Gen Y have been called the first generation of “digital natives,” those who never knew a world without the internet. What’s the result of this early exposure to all things digital? The standard answer is that having tens of thousands of hours of practice processing information on screen, they are particularly adept at sorting, prioritizing and consuming digital information.
Multitasking may trip up those who once knew a different way of interacting with information, but Gen Y's brains have adapted to the constant wash of information and intuitively pick up the tools to handle and organize it, or so the thinking goes. But is this true?
Librarians to the Rescue
To find out whether the stereotypical understanding of Gen Y's information consumption habits is, in fact, true, a consortium of librarians at Illinois colleges conducted an in-depth, two-year, ethnographic study of students' research habits. What the project uncovered will shock some boosters of digital natives' abilities. Inside Higher Ed reports:
The most alarming finding in the ERIAL studies was perhaps the most predictable: when it comes to finding and evaluating sources in the Internet age, students are downright lousy.
Only seven out of 30 students whom anthropologists observed at Illinois Wesleyan “conducted what a librarian might consider a reasonably well-executed search,” wrote Duke and Andrew Asher, an anthropologist at Bucknell University, whom the Illinois consortium called in to lead the project.
Throughout the interviews, students mentioned Google 115 times — more than twice as many times as any other database. The prevalence of Google in student research is well-documented, but the Illinois researchers found something they did not expect: students were not very good at using Google. They were basically clueless about the logic underlying how the search engine organizes and displays its results. Consequently, the students did not know how to build a search that would return good sources.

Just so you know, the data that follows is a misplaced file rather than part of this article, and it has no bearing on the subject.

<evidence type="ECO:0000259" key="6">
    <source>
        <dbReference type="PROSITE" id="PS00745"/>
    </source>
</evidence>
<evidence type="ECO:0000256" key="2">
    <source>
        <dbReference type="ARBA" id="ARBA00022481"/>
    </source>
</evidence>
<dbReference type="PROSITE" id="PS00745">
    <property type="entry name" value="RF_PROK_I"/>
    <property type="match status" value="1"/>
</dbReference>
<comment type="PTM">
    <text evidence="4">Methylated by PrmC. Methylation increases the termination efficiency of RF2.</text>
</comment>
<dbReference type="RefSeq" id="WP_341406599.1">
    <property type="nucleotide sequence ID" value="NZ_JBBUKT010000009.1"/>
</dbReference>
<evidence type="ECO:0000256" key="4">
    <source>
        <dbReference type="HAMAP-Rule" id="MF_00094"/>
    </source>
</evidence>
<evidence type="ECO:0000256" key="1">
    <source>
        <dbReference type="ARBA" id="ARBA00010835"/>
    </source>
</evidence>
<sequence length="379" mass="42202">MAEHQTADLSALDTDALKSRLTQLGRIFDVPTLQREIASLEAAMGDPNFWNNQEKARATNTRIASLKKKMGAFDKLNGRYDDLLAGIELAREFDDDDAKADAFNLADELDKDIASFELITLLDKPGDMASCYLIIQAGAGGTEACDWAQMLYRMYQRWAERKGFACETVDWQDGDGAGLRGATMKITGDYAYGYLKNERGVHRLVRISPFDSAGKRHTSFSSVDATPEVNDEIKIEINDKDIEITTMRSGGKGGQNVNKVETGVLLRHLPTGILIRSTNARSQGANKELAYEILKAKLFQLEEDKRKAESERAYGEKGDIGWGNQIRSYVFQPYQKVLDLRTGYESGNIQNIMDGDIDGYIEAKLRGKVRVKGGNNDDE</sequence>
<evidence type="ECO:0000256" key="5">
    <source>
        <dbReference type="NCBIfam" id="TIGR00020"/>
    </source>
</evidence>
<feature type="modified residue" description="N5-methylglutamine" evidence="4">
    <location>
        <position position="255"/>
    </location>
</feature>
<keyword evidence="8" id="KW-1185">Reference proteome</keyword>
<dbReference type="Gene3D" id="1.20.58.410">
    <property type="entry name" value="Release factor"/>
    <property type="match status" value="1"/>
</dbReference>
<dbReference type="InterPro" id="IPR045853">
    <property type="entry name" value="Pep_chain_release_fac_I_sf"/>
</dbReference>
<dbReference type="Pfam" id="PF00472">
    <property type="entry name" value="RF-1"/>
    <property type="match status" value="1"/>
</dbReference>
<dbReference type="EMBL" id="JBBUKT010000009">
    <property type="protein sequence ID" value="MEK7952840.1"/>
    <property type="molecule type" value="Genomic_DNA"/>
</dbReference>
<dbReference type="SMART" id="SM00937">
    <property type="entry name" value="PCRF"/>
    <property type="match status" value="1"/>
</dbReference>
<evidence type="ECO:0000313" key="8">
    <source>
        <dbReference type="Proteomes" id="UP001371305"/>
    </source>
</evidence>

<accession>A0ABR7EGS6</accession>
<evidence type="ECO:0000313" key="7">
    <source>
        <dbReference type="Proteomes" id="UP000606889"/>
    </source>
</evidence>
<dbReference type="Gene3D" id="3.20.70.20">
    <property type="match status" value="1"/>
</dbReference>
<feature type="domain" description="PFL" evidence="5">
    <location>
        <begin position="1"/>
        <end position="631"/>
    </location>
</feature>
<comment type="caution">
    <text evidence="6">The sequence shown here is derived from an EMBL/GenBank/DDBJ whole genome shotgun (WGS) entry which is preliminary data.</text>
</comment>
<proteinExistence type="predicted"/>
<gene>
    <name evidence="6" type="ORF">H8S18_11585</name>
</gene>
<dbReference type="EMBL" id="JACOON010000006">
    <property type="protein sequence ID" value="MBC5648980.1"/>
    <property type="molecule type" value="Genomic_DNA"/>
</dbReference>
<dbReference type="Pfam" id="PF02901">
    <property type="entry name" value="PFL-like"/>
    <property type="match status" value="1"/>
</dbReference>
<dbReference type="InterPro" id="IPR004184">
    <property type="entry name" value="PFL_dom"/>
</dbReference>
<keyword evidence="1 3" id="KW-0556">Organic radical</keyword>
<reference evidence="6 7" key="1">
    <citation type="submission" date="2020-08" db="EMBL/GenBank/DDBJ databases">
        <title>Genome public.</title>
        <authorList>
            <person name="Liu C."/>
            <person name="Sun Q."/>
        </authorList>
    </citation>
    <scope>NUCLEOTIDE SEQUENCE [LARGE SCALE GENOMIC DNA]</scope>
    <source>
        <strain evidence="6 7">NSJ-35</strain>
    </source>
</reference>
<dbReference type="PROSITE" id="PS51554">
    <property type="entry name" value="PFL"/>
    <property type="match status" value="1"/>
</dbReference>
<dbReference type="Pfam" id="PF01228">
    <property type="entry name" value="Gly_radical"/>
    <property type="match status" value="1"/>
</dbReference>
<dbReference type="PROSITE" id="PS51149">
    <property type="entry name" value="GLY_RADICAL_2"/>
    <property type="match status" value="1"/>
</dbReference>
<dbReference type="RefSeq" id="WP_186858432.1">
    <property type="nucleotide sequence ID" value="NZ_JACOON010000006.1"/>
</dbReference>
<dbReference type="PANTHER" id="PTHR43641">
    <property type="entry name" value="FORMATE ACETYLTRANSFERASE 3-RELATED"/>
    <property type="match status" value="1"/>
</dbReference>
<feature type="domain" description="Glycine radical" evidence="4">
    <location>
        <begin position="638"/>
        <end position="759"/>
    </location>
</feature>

Know the Language, Not the Grammar
How is it possible that young people who have lived with and used this technology all their lives are so poor at making the most of the tools? The researchers offer acquisition of our native language as an analogy. We learn our parents' language naturally, but as any English teacher can tell you that doesn’t necessarily translate into an understanding of the underlying rules at work or the ability use that language in an effective, error-free manner.
Or as Inside Higher Ed puts it: “Today’s college students might have grown up with the language of the information age, but they do not necessarily know the grammar.” Asher even claims the research 'exploded this myth of the 'digital native.'”
Don’t Take Competency for Granted
What’s the take away for trainers? You’re not in the business of instructing students on how to write great research papers, but these studies may be useful for those tasked with getting the skills of employees up to scratch.
One lesson could be take nothing for granted. Just because an employee is a member of Gen Y with a Gmail address, a Twitter handle and lightning-fast texting fingers doesn’t mean he or she will have the skills to find, manage and evaluate information from online sources or databases.
Also, take young people's self-evaluations with a grain of salt. They often don’t know how bad they are at things they’ve been doing all their lives. “Students were just as unaware of the extent of their own information illiteracy as everyone else,” concluded the researchers in another complementary study. They are also unlikely to ask for help, so trainers (and librarians) may need to offer their services rather than wait to be asked.
London-based blogger Jessica Stillman covers generational issues and trends in the workforce for BNET.com.